How to increase customer retention in a recession

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By: Wise Marketer Staff |

Posted on February 5, 2009

While marketing budgets are decreasing as a result of the recession, it is more important than ever to use those budgets wisely, according to Andy Wood, managing director for GI Insight, who suggests that one of the best ways for marketers to spend their reduced budgets is on customer retention and development.

The key, Woods argues, is to focus mainly on marketing to key customers (i.e. the top 10% that typically provide some 50% of turnover), and the discount end of High Street retail is where this strategy is most likely to pay off.

With more and more people turning to value retailers, marketers will need to think about how they will encourage shoppers to stay with them when the economy is looking up. These new customers might very well return to their usual shops, so the key action for value retailers is to develop customer relationships in order to keep customers after the recession. In order to do so, a mechanism needs to be put in place to help them understand who their new recruits are and to encourage similar prospects to join them.

If there is already a loyalty scheme in operation, new customers should be incentivised to sign up. The aim is to identify new customers, and make them available for immediate analysis. There are two areas that are critical to successful customer development and retention:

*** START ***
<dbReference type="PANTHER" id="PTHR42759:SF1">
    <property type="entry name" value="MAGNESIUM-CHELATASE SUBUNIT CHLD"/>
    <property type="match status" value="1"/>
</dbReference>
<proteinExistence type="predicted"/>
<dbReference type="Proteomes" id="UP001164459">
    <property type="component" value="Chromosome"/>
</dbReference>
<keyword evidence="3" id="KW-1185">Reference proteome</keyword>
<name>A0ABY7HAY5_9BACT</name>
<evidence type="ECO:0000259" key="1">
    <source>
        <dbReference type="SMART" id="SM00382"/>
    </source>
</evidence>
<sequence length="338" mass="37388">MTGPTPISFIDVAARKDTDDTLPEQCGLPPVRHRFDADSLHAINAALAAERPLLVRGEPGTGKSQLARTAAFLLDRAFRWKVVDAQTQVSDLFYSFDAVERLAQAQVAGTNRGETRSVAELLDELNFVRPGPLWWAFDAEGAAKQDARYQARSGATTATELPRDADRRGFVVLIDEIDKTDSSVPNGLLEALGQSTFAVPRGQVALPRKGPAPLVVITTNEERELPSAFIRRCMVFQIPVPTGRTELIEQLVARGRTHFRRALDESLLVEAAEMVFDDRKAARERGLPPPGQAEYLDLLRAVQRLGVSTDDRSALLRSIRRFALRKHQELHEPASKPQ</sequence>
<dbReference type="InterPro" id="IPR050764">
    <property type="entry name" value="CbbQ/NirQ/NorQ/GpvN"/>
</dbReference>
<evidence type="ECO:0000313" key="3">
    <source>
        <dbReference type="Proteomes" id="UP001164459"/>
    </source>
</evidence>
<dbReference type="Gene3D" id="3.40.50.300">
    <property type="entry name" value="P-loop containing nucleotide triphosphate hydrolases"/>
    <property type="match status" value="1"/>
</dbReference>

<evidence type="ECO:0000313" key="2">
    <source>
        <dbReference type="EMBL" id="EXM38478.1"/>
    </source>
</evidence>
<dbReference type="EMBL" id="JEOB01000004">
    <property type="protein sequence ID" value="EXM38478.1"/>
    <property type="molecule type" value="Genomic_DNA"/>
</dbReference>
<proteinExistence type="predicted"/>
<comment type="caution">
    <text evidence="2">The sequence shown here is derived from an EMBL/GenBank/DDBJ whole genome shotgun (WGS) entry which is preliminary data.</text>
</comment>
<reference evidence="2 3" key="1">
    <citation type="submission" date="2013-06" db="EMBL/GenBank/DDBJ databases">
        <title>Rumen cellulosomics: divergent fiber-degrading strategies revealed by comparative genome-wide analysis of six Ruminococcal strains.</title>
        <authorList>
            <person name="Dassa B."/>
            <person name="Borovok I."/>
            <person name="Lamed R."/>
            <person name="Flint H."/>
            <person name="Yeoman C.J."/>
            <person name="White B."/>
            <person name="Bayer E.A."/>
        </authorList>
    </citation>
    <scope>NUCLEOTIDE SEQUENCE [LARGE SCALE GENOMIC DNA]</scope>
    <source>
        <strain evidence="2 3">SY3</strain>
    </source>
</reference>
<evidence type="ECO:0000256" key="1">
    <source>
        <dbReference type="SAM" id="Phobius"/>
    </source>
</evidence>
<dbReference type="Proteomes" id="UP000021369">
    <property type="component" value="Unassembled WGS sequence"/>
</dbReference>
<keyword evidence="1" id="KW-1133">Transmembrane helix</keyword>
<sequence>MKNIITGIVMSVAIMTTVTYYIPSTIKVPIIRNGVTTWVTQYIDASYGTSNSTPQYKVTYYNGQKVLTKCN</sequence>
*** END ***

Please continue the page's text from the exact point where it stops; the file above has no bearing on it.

1. When new customers join the programme, the retailer can examine who they are, what they are like, and where they are from. This in turn will allow the retailer to more easily find 'look-alikes' for acquisition campaigns.
  2. Retailers can also more easily understand the newer customers in order to develop strategies for retention when the recession fades away. This strategy could be as simple as adding new product lines or creating incentive barriers to keep customers loyal.

At the other end of the scale, premium retailers are suffering from customer defection and, unless they fundamentally change their pricing structures, customers will continue defecting in large numbers. Evidence of a move to prevent loyal customers seeking out cheaper alternatives has already started to emerge. For example, in 2008, the UK supermarket chain Tesco introduced a range of discount brands to help discourage shoppers from defecting to value-based alternatives (such as Lidl or Aldi). Also, in the run-up to Christmas 2008, Marks & Spencer held two one-day sales in which prices in-store were cut by 20%, while Waitrose has initiated a direct mail campaign to promote its latest round of in-store promotions.

Premium retailers must also seek to identify, through transactional analysis, customers whose spending is not decreasing. This information can be used to drive campaigns to help recruit similar kinds of shoppers, in a bid to replace those who have already defected to value-based competitors.

Finally, Wood suggests that all retailers should keep in touch with lapsed customers throughout this difficult period in a bid to draw them back again when consumer confidence in the economy returns to more normal levels.

"Both ends of the retail spectrum have their work cut out for them as both value and premium retailers fight for customer share and try to keep or win back customers when the recession is over. But, most importantly, the customer should not be neglected during this period of financial instability, and transactional analysis is the key," concluded Woods.

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